Statement on the December Church Attacks in DC
James Patton, ICRD President & CEO
December 17, 2020

Last weekend, two historically Black churches in Washington, DC were vandalized by groups of protesters that purportedly included avowed white supremacists. One of these churches, the Asbury United Methodist Church, is less than a block from ICRD’s office.

As with any violence driven by prejudice against those of another identity group, ICRD strongly condemns this act, which resembles terrorism because of its evident link to racist ideologies and intent to inspire fear in a specific group of Americans. It is also deeply disturbing to see that the targets were religious sanctuaries, where neighbors and friends gather to learn from their sacred texts and shared worship how to be agents of divine will – which, in the case of these Christian churches, includes extending loving kindness to one another and committing to protect the marginalized among us.

ICRD’s multi-faith team unequivocally stands in solidarity with the communities that were targeted last weekend by these acts of ignorance and cowardice. We have witnessed an unacceptable rise in the United States in the targeting of historic Black churches for racially motived hatred, synagogues for anti-Semitic hatred, and mosques for Islamophobic attacks. This should disturb any person of faith, and those of no faith tradition, who aspire to build society around a set of legal, moral, and ethical principles focused on caring for all community members and protecting basic rights like religious freedom.

I call on all who claim to want the best for the United States to publicly rebuke and exclude those who would engage in these kinds of acts. These are precursor acts of violence that, if not named and stopped, will escalate. Those who are willing to launch a racist attack on an empty church on a Saturday night, if not confronted by overwhelming and non-partisan resistance from every end of the political and social spectrum, will start attacking them when they are full on Sunday mornings. Regardless of one’s politics, it is crucial that those who are truly committed to solving our social problems know that this kind of violence is not intended to improve our society, it is intended to inspire fear and express hatred. There is no room for such groups in negotiating issues of politics and society, as they have no constructive platforms to suggest for building a peaceful, inclusive, and prosperous United States – and anyone committed to that future should be publicly rebuking and excluding them. These are violent extremists, and they need to be removed from the conversation and from a position where they can do further harm.

While we rightfully sanctify freedom of speech in our country, it does not supersede the physical safety of individuals and communities. It does not allow for violence or the incitement to violence. As we have witnessed throughout history, the hatred that drives these acts cannot be safely managed. If permitted, the hatred and violence it inspires will be directed against others, slowly expanding the range of targets that are considered to be “unacceptable” members of our community. You do not have to belong to the communities who are being attacked to stand up against these attacks. You simply have to agree that, in the United States, there is a right to hold different views, a right to peaceful speech, a right to political participation, and a right to physical safety. We don’t protect those rights just for people like us, we protect them for everyone. Let us not forget the retrospective words of the German Pastor, Martin Niemoller, after World War II:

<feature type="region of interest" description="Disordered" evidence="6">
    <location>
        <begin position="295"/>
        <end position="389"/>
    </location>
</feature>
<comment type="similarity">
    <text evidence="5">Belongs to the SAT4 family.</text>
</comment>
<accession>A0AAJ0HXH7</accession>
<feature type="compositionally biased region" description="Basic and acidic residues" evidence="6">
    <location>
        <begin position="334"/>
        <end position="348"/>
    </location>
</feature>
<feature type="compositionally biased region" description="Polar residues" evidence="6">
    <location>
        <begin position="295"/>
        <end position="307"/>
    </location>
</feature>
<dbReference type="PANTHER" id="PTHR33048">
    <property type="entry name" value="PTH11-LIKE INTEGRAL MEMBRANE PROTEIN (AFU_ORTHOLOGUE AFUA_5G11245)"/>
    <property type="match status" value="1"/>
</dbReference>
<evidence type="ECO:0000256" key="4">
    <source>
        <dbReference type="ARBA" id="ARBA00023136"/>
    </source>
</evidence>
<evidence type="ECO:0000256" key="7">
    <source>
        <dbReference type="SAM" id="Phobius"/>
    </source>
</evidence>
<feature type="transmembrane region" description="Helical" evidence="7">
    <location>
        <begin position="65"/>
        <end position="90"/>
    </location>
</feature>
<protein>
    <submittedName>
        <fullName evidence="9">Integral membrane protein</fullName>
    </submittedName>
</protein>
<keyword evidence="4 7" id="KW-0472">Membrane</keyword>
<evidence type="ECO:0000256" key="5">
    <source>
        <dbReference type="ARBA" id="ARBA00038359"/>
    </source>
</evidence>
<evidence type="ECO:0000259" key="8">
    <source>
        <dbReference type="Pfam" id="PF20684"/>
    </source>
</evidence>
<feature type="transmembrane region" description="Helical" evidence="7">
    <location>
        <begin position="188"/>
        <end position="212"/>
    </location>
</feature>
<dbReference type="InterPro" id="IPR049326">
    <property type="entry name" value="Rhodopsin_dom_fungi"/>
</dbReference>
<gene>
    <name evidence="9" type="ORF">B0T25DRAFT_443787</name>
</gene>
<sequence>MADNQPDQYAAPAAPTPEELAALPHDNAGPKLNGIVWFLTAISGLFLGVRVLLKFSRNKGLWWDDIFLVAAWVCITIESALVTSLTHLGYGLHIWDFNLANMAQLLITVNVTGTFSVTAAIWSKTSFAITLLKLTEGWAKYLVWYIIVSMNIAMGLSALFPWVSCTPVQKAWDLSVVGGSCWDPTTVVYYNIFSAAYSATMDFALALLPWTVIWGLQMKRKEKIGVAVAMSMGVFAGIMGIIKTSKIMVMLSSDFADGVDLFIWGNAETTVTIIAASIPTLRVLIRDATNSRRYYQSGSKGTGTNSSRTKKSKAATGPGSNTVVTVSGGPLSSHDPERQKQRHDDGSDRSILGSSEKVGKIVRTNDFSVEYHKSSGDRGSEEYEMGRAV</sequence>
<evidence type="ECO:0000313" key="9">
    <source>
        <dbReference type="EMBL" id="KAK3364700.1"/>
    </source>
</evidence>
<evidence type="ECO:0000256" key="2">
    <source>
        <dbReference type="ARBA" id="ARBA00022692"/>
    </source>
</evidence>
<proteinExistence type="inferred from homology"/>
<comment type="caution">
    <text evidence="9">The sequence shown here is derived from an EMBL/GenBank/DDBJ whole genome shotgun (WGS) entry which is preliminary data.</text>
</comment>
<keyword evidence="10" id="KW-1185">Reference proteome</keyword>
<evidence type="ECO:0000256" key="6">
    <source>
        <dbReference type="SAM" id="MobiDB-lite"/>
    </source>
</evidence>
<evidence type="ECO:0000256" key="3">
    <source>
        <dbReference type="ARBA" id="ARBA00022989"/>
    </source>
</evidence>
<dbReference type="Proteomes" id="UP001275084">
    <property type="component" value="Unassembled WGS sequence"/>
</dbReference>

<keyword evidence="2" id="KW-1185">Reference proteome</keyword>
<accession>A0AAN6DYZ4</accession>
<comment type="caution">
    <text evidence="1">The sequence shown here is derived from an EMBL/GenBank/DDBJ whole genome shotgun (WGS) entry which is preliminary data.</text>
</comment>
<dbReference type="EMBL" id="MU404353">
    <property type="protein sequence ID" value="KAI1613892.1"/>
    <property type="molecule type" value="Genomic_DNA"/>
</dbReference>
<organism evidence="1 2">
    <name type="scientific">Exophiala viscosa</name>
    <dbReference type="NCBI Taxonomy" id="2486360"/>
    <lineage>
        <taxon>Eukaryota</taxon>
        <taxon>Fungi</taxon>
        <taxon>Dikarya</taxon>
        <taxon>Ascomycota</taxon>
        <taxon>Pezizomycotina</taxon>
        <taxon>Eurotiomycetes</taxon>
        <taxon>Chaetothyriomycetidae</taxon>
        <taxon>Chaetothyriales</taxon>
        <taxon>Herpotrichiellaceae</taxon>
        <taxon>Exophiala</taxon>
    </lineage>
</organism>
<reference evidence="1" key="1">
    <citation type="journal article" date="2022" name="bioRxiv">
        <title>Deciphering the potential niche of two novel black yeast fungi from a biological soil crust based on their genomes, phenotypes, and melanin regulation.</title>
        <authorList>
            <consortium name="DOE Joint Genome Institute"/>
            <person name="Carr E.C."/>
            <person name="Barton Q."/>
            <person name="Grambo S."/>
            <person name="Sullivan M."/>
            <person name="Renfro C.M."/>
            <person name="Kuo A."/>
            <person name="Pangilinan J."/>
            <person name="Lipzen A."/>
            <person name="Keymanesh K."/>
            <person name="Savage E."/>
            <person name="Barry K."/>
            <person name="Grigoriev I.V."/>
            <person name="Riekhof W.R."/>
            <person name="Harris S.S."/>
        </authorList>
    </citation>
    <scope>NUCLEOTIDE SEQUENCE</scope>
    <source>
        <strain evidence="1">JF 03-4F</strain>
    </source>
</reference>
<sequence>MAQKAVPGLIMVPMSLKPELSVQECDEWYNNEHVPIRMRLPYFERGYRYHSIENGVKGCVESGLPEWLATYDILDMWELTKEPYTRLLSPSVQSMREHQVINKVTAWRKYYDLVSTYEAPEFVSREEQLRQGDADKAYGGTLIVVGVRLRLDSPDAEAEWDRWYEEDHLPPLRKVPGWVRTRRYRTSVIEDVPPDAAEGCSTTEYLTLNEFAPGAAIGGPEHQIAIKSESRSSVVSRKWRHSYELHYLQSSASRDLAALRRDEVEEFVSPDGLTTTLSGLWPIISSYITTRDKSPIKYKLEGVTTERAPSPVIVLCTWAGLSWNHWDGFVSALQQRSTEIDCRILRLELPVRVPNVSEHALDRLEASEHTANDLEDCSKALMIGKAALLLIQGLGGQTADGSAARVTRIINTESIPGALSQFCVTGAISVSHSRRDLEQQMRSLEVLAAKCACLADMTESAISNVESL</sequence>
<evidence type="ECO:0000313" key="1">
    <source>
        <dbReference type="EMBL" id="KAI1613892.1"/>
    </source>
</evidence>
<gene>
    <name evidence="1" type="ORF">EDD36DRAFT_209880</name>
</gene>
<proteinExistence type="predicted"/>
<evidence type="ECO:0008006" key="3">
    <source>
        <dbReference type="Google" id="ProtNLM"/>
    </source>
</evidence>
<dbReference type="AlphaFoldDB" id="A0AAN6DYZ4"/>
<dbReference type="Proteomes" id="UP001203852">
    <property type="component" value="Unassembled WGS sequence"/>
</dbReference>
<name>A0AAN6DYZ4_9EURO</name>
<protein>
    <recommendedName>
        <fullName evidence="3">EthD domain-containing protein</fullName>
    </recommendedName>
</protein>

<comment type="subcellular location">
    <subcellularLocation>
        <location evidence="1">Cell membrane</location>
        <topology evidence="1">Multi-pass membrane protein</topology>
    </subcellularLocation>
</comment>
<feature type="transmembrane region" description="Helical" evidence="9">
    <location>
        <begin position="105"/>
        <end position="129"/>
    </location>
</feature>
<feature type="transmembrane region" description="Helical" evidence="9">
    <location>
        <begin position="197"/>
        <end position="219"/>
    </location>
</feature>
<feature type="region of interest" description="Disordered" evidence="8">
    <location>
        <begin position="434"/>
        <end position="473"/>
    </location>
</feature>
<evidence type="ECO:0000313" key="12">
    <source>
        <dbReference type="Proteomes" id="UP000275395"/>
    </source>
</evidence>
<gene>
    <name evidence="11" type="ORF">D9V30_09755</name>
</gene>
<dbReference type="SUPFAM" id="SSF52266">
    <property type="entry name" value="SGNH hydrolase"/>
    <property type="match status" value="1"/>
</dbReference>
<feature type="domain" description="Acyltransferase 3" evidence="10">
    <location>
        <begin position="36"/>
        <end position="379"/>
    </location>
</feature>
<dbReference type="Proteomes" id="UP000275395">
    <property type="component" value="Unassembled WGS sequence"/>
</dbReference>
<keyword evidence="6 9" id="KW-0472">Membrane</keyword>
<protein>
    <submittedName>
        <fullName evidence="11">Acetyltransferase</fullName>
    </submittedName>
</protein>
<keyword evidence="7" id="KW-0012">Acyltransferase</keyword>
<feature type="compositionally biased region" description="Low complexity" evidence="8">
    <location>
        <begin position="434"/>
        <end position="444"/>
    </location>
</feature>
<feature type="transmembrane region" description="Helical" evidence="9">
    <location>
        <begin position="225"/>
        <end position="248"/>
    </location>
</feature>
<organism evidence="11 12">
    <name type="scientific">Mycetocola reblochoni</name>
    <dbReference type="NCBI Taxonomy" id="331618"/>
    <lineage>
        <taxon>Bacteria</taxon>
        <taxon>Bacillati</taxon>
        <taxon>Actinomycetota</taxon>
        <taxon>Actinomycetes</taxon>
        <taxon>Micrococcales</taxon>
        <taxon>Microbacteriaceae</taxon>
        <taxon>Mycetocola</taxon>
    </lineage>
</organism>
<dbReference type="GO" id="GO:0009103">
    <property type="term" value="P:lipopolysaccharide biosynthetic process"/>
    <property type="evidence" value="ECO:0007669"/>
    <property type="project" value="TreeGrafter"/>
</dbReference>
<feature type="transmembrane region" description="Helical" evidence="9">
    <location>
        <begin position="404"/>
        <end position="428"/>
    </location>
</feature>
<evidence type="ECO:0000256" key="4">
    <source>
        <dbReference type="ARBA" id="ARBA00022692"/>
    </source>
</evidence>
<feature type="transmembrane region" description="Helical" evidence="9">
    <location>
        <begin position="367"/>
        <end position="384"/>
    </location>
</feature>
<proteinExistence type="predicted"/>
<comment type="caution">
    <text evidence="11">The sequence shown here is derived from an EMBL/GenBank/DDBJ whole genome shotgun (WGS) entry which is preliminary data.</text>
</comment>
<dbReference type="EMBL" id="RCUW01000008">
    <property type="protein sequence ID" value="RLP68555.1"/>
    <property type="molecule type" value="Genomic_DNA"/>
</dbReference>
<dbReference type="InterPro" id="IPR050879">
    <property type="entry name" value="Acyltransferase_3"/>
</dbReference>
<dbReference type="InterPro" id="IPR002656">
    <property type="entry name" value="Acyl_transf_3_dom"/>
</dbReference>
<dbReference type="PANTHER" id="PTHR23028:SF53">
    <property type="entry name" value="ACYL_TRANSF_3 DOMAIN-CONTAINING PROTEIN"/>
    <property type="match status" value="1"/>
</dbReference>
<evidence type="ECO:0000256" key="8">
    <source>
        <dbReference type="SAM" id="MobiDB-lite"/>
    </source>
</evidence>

First, they came for the socialists, and I did not speak out—
Because I was not a socialist.

Then they came for the trade unionists, and I did not speak out—
Because I was not a trade unionist.

Then they came for the Jews, and I did not speak out—
Because I was not a Jew.

Then they came for me—and there was no one left to speak for me.

We are in a dangerous moment in our country’s history, when individuals who act with hateful violence against other Americans are applauded by some as patriots and attacks on houses of worship are condoned by people who call themselves righteous. The strides that diverse communities in the United States have made together in the fight to advance the legal protection of rights, regardless of creed or race, have helped encourage many in oppressive societies around the world to stand up against their own internal prejudices, injustices, and systemic exclusion. We are witnessing a reversal of those positive strides and moral commitments, which is being instigated by a hateful few who have claimed leadership over our faiths, our ideals, and our aspirations.

Make no mistake, there is a fundamental struggle in both our national character and our religious identities: are we committed to protecting and defending every American, or are we willing to redefine this nation and our religions around protections solely for those who look and think like we do?

If you have not yet decided the answer to that question, the hour is growing late to do so.